We have learned how to divide an argument into premises and a conclusion. While splitting the argument, you should watch out for the order in which premises are stated. A common deductive fallacy seen in Critical reasoning question is when the premises and conclusions are true but invalid. The test taker evaluates them separately and finds truth in the statements, thus assuming that truth equals validity. This is not the case, and test creators are using ‘Affirming the Consequent’ fallacy to trap the GMAT test taker.
What is affirming the Consequent?
If ‘A’ & ‘B’ represent the statements, the affirming the consequent fallacy will be structured in the following format:
Premise 1: If A, then B
Premise 2: B
The format is easy to miss since statement B would be true, and Premise 1 follows the logical structure (If A then B). Premise 1 becomes the base of the argument, and test takers often doesn’t consider additional conditions apart from ’ A’ or order of the statement presented in the premise.
To understand the fallacy, let us look at a common example used in GMAT tests.
Premise 1: If Ron scores 720 in GMAT Exam, he will get into Harvard
Premise 2: Ron got into Harvard
Conclusion: Ron scored 720 in GMAT Exam
The fallacy is easy to miss. Pay attention to premise 1 and how “If A then B” statement is framed.
Test takers assume that the score is a pre-condition for getting into Harvard, and that is where the fallacy misguides them in picking the wrong answer choice. Ron can get into Harvard by scoring any score ranging from 720 to 799. Therefore making hasty conclusions based on one condition is false.
How to overcome ‘Affirming the Consequent’ fallacy
1) When you see conditions of the format If A then B, check and see if B can be caused by conditions other than A
2) Whenever Premise 2 is a statement, it is likely that the test creator would use the statement to make a faulty conclusion.
Mastering GMAT Critical Reasoning (2019 Edition)
2) 6 Step Strategy to solve GMAT Critical Reasoning Questions
3) How to overcome flawed thinking in GMAT Critical Reasoning?
4) 4 GMAT Critical Reasoning Fallacies
5) Generalization in GMAT Critical Reasoning
6) Inconsistencies in Arguments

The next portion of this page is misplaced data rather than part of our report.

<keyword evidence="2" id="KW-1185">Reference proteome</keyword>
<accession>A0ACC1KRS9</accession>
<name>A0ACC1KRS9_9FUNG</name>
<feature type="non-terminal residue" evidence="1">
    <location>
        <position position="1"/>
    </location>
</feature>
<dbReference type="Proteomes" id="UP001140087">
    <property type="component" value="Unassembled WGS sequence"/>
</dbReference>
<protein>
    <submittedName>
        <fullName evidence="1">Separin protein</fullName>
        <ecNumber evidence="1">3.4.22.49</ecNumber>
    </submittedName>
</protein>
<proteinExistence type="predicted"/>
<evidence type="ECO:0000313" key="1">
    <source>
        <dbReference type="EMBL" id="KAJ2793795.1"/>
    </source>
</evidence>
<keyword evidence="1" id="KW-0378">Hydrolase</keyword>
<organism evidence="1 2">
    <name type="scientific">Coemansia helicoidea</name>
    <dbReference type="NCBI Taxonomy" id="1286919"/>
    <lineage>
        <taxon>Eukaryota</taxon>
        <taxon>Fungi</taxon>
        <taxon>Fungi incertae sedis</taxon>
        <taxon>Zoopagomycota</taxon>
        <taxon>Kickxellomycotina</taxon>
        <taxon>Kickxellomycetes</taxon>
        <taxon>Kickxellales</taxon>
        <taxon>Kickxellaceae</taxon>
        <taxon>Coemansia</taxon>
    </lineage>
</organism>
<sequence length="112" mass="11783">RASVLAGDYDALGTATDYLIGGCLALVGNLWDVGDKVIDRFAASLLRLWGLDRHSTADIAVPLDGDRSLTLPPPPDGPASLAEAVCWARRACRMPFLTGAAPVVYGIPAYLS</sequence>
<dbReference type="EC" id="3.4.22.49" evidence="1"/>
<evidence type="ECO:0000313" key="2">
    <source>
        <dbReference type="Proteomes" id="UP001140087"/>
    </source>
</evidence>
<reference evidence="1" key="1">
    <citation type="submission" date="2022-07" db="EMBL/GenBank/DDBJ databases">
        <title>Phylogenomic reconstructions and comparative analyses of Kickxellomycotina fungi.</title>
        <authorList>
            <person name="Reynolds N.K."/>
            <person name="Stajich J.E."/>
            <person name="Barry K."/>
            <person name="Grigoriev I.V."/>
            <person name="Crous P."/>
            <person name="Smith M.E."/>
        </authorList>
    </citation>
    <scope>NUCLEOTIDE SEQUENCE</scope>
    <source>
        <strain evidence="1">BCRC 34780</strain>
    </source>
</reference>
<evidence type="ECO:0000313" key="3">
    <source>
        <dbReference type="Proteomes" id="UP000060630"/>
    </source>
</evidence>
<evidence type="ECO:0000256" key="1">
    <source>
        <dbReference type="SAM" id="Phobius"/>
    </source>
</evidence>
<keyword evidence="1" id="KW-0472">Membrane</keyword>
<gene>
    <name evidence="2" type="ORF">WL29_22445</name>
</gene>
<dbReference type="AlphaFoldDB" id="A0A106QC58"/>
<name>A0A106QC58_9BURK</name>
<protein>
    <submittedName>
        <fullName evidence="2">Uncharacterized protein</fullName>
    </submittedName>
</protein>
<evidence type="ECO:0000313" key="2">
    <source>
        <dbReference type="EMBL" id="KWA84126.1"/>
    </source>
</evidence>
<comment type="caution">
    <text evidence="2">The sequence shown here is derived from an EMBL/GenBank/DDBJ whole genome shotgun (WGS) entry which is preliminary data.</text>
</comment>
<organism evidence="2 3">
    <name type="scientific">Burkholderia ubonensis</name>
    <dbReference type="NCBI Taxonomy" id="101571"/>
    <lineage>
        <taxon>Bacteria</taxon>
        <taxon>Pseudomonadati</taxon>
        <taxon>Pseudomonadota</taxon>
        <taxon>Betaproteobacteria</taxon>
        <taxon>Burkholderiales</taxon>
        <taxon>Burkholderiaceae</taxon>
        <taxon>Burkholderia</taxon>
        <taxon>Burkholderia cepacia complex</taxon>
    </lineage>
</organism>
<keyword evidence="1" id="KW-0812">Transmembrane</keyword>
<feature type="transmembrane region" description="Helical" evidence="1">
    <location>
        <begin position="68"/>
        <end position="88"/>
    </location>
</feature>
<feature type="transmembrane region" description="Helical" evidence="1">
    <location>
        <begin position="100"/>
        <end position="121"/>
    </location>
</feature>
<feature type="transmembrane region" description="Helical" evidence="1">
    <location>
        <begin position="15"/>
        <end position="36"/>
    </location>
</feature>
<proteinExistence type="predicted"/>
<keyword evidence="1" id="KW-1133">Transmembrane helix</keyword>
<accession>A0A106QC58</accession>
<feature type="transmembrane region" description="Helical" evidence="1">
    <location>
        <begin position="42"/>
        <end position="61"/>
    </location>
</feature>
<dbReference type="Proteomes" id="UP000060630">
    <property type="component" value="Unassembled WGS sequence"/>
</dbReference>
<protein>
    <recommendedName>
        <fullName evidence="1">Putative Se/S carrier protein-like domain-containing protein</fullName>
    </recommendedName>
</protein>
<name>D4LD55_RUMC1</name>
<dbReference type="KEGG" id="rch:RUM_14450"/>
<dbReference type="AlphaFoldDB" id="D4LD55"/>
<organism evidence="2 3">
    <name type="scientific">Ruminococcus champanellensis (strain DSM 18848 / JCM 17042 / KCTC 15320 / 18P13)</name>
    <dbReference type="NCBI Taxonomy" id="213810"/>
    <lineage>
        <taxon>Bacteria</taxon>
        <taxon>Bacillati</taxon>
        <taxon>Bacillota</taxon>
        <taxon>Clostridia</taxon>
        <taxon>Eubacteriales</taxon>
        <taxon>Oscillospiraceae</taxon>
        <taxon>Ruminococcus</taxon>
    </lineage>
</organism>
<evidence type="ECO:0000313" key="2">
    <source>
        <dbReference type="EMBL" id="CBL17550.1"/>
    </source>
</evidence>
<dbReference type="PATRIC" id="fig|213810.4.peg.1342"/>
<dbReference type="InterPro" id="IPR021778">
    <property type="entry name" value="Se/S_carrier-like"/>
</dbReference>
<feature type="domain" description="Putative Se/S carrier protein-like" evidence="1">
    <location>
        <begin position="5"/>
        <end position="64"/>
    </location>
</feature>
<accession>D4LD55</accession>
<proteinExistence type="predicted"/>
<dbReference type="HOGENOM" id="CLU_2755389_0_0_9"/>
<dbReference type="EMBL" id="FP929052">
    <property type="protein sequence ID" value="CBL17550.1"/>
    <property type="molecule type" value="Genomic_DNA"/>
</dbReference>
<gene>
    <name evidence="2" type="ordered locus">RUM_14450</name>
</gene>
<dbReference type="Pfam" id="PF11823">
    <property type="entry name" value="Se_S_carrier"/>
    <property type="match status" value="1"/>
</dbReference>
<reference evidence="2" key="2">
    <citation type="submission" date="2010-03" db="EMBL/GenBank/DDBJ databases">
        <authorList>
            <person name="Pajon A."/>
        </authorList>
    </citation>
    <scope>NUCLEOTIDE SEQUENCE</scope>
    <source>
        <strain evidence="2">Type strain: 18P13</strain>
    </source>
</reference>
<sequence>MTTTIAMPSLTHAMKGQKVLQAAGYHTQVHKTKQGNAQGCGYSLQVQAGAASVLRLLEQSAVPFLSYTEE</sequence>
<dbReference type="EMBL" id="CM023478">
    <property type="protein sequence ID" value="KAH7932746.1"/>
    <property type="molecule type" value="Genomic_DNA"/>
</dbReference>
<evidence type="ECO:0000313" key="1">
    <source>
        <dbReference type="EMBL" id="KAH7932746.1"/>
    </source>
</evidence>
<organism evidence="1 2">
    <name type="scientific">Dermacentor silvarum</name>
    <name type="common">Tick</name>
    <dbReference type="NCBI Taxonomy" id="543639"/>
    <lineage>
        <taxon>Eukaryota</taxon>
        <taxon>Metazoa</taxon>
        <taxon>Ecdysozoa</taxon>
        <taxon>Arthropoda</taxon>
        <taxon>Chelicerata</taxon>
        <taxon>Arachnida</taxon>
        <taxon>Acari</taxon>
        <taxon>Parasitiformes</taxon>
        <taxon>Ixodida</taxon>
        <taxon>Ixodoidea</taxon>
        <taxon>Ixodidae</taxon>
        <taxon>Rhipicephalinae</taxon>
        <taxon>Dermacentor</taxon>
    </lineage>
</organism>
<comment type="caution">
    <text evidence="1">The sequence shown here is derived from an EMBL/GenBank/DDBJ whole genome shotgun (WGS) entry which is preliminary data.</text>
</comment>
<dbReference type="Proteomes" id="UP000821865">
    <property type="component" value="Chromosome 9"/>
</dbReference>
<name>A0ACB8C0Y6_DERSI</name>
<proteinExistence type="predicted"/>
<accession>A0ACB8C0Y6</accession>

7) Eliminate Out of Scope answer choices using Necessary and Sufficient Conditions
8) Ad Hominem in GMAT Critical Reasoning
9) Slippery Slope in GMAT Critical Reasoning
10) Affirming the Consequent – GMAT Critical Reasoning
11) How to Paraphrase GMAT Critical Reasoning Question
12) How to Answer Assumption Question Type
13) How to Answer Conclusion Question Type
14) How to Answer Inference Question Type
15) How to Answer Strengthen Question Type
16) How to Answer Weaken Question Type
17) How to Answer bold-faced and Summary Question Types
18) How to Answer Parallel Reasoning Questions
19) How to Answer the Fill in the Blanks Question
Question 1: 5G Technology (Inference)
Question 2: Water Purifier vs. Minerals (Fill in the Blanks)
Question 3: Opioid Abuse (Strengthens)
Question 4: Abe and Japan’s Economy (Inference)
Question 5: Indians and Pulse Import (Weakens)
Question 6: Retail Chains in Latin America (Assumption)
Question 7: American Tax Rates – Republican vs. Democrats (Inference)
Question 8: AI – China vs the US (Weakens)
Question 9: Phone Snooping (Strengthens)
Question 10: Traditional Lawns (Assumption)
Question 11: Appraisal-Tendency Framework (Inference)
Question 12: Meta-Analysis of Diet Trials (Weakens)
Question 13: Biases in AI (Strengthens)
Question 14: Stock Price and Effectiveness of Leadership (Inference)
Question 15: US Border Wall (Weakens)
Question 16: Driverless Car and Pollution (Assumption)
Question 17: Climate Change (Inference)
Question 18: Rent a Furniture (Weakens)
Question 19: Marathon Performance and Customized Shoes (Weakens)
Question 20: Guaranteed Basic Income (Assumption)
Question 21: Brexit (Infer)
Question 22: AB vs Traditional Hotels (Assumption)
Question 23: Tax Incentive and Job Creation (Weakens)
Question 24: Obesity and Sleeve Gastrectomy (Inference)
Question 25: Recruiting Executives (Weaken)